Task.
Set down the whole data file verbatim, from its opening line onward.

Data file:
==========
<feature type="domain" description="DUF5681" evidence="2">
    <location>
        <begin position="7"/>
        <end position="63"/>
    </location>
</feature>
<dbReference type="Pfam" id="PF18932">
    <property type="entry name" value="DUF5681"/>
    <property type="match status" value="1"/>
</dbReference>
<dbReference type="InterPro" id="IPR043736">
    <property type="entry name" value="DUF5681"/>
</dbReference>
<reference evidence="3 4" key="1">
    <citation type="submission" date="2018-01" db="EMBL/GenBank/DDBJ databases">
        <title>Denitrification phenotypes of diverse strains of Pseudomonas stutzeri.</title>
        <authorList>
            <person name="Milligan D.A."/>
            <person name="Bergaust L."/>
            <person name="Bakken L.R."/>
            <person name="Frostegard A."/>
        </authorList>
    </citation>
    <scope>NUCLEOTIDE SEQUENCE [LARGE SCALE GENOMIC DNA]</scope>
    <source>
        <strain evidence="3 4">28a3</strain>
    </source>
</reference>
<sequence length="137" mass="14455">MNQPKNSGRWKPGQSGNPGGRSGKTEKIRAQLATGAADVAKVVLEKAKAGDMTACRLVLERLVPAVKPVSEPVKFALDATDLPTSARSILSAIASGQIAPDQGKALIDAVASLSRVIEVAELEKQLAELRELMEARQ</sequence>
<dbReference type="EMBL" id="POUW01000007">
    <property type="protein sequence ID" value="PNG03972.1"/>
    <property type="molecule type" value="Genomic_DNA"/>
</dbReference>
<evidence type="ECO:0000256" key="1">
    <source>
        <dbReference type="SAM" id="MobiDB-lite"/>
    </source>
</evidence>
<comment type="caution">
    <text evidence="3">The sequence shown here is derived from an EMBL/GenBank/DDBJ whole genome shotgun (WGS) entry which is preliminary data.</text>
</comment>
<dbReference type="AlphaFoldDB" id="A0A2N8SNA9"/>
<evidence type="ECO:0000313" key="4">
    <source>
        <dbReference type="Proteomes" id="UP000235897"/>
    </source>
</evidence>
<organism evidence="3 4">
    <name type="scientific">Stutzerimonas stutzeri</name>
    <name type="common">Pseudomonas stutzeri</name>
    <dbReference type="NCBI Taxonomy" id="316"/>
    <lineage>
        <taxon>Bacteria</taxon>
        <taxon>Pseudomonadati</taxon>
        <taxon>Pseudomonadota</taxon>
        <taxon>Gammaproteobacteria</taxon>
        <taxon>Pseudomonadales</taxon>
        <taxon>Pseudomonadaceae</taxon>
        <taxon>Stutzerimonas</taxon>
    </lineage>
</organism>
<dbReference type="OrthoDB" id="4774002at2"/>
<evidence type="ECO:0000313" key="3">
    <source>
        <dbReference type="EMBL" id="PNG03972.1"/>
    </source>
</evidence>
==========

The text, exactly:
<feature type="domain" description="DUF5681" evidence="2">
    <location>
        <begin position="7"/>
        <end position="63"/>
    </location>
</feature>
<dbReference type="Pfam" id="PF18932">
    <property type="entry name" value="DUF5681"/>
    <property type="match status" value="1"/>
</dbReference>
<dbReference type="InterPro" id="IPR043736">
    <property type="entry name" value="DUF5681"/>
</dbReference>
<reference evidence="3 4" key="1">
    <citation type="submission" date="2018-01" db="EMBL/GenBank/DDBJ databases">
        <title>Denitrification phenotypes of diverse strains of Pseudomonas stutzeri.</title>
        <authorList>
            <person name="Milligan D.A."/>
            <person name="Bergaust L."/>
            <person name="Bakken L.R."/>
            <person name="Frostegard A."/>
        </authorList>
    </citation>
    <scope>NUCLEOTIDE SEQUENCE [LARGE SCALE GENOMIC DNA]</scope>
    <source>
        <strain evidence="3 4">28a3</strain>
    </source>
</reference>
<sequence length="137" mass="14455">MNQPKNSGRWKPGQSGNPGGRSGKTEKIRAQLATGAADVAKVVLEKAKAGDMTACRLVLERLVPAVKPVSEPVKFALDATDLPTSARSILSAIASGQIAPDQGKALIDAVASLSRVIEVAELEKQLAELRELMEARQ</sequence>
<dbReference type="EMBL" id="POUW01000007">
    <property type="protein sequence ID" value="PNG03972.1"/>
    <property type="molecule type" value="Genomic_DNA"/>
</dbReference>
<evidence type="ECO:0000256" key="1">
    <source>
        <dbReference type="SAM" id="MobiDB-lite"/>
    </source>
</evidence>
<comment type="caution">
    <text evidence="3">The sequence shown here is derived from an EMBL/GenBank/DDBJ whole genome shotgun (WGS) entry which is preliminary data.</text>
</comment>
<dbReference type="AlphaFoldDB" id="A0A2N8SNA9"/>
<evidence type="ECO:0000313" key="4">
    <source>
        <dbReference type="Proteomes" id="UP000235897"/>
    </source>
</evidence>
<organism evidence="3 4">
    <name type="scientific">Stutzerimonas stutzeri</name>
    <name type="common">Pseudomonas stutzeri</name>
    <dbReference type="NCBI Taxonomy" id="316"/>
    <lineage>
        <taxon>Bacteria</taxon>
        <taxon>Pseudomonadati</taxon>
        <taxon>Pseudomonadota</taxon>
        <taxon>Gammaproteobacteria</taxon>
        <taxon>Pseudomonadales</taxon>
        <taxon>Pseudomonadaceae</taxon>
        <taxon>Stutzerimonas</taxon>
    </lineage>
</organism>
<dbReference type="OrthoDB" id="4774002at2"/>
<evidence type="ECO:0000313" key="3">
    <source>
        <dbReference type="EMBL" id="PNG03972.1"/>
    </source>
</evidence>